Litz is an old haunt, a Hong Kong style cafe that primarily serves Chinese-adapted Southeast Asian fare. And by Chinese, I mean less intense and pungent than the original, but still just as tasty. Hey, subtlety has its own charms, no?
Mongkok Dim Sum (旺閣點心) is really just for quick pick dim sum. San Francisco has quite a lot of them, more so than LA, places whose sole business model is to serving large-scale to-go dim sum. In LA, dim sum is typically only found at Cantonese or Teochew seafood restaurants. I give Mongkok a lukewarm recommendation, only because it fulfilled its duty: getting us full.
Australia Dairy Company does not serve Australian fare, let’s get that clear. But over the years, it’s evolved into a venerated Hong Kong institution by staying true to its roots, as a classic cha chaan teng serving fusion Chinese-Western breakfast fare, everything from eggs and toast to macaroni and roast pork slices in soup, the clearest sign of Western culinary influence. As the name implies, it’s also known for its milk products, namely the steamed milk and egg white custards.
Our final day in San Francisco, we scoured the Yelp apps on our phones to find a solid breakfast/brunch spot. And I came across La Boulange, a French cafe and bakery chain with branches found throughout San Francisco and the greater Bay area. The closest one to Sunset was at Cole Valley, so we sped of, crossing our fingers that we’d find a parking spot.
On our first day back in Hong Kong, we paid a visit to Mak Man Kee Noodle Shop, a long venerated establishment in Hong Kong, known for its wonton noodles (雲吞麵, wan tan min). Alvin wasn’t so fond of this place (“overpriced” as he put it) but decided that I, as a first timer to HK, I needed to pay a visit. And so we did.
The main reason for our venture to Mongkok was to dine at Lei Garden (利苑酒家), a one Michelin-star Cantonese style restaurant, well known for its dim sum. Cantonese fare is characterized by its use of fresh unadulterated ingredients (especially seafood), and a preference for steaming or stir-frying. Like most well-known Hong Kong restaurants, Lei Garden is a chain with several restaurants throughout the city (and even outlets in Shanghai and Beijing). Reservations came in handy because this place got packed during yum cha (飲茶).
Our first full day in HK, we ventured out to Yau Ma Tei to get some congee. The congee shop in question was none other than Ocean Empire Congee Shop [link] (海皇粥店, Hoi Wong Juk Dim), smack dab in the middle of Nathan Road. After a brief 15 minute wait, we were seated. This once relatively obscure congee shop is now a veritable restaurant chain and a tourist destination for Mainlanders and other Asians alike (the menu also features Japanese translations). In fact, after being seated, I realized most of the customers were speaking Mandarin, not the local vernacular, Cantonese.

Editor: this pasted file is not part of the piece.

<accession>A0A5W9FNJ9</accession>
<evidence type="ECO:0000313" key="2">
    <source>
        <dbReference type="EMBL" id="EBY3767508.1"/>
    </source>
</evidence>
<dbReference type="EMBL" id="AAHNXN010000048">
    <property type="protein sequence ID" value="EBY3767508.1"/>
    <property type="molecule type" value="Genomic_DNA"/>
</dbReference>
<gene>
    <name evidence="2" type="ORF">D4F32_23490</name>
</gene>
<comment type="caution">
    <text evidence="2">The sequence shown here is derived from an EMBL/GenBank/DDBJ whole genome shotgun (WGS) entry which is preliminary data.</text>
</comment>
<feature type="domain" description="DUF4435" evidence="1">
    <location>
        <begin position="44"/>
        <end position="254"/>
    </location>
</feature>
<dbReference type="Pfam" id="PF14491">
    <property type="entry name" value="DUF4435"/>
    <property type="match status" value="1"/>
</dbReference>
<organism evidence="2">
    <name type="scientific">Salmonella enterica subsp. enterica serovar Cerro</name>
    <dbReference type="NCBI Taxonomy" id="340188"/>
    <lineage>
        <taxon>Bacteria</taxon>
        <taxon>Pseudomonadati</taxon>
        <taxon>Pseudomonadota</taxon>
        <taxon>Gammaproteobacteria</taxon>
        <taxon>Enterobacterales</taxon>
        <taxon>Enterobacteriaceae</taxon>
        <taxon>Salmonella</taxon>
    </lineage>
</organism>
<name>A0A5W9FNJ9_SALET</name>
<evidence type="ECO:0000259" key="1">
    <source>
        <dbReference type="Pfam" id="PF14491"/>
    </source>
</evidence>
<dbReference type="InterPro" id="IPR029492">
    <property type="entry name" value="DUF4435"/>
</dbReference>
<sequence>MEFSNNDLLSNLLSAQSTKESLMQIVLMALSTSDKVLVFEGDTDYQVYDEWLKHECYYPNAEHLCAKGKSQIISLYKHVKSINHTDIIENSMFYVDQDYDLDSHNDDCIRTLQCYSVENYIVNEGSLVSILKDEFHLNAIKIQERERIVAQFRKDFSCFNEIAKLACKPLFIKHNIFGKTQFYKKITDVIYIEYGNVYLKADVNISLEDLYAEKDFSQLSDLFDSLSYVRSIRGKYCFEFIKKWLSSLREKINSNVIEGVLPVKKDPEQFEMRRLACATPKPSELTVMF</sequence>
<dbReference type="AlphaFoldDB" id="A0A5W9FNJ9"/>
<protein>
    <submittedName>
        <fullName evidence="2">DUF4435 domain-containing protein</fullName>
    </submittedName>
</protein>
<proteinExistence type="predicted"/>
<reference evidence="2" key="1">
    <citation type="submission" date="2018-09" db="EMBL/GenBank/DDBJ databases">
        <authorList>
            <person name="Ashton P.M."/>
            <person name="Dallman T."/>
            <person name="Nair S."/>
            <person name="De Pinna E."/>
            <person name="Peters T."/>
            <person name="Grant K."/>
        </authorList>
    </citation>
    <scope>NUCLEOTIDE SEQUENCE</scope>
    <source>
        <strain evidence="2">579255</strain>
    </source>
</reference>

Last summer, Alvin and I, on the spur, booked tickets to Hong Kong and Taipei. Mind you, the high season tickets being offered by our local Chinese agency were remarkably cheap ($1230 for 4 flights). And Mid-December swung around quickly enough. We packed our bags and boarded a Cathay Pacific flight to travel halfway around the world. Why pay $500 to fly to New York City when a couple hundred more takes you to another continent altogether?
Our first whole day in Hong Kong, we had a repertoire of quintessentially Hong Kong meals: congee for breakfast, dim sum for brunch and a homemade seafood dinner, alongside street snacks, of course, in the form of egg tarts and the famed egg waffle.
Spring break just happened for me recently, along with my 25th birthday! (Gosh, I’m feeling old now). I took a trip up with the boyfriend to San Jose to visit Nicole and do touristy things in San Francisco. It’s funny to be posting about NorCal stuff when Justin’s been recapping a trip of his from the previous year up north.
Growing up, my idea of coffee wasn’t the kind brewed with roasted beans. It was pouring boiled water into a cup, and releasing the contents of a Nescafe sachet into the water, topped off with whole milk. To my family, coffee wasn’t a lavish $5 experience, it was part of the mundane. In fact, it wasn’t until I was in college that I began regularly drinking drip coffee. Given my credentials, I wouldn’t call myself a coffee connoisseur, not in the least. But I do enjoy a cup o’ joe every now and then.
After a stop at the Ferry Building, we took the MUNI to Chinatown with the sole purpose of paying homage to the very best egg tarts in SF, only to be found at Golden Gate Bakery (金門餅家), previously reviewed in July 2011. RY had warned me previously that Golden Gate was regularly shuttered during the summers, as the proprietors take a lengthy vacation.
The Ferry Building is a beautiful historic building located on The Embarcadero, built 122 years ago. In fact, it served as San Francisco’s main port of entry until the Bay Bridge was built in 1936. Far from being obsolete, it still actively serves as a ferry terminal. However, much of the space has since been re-purposed to house food shops.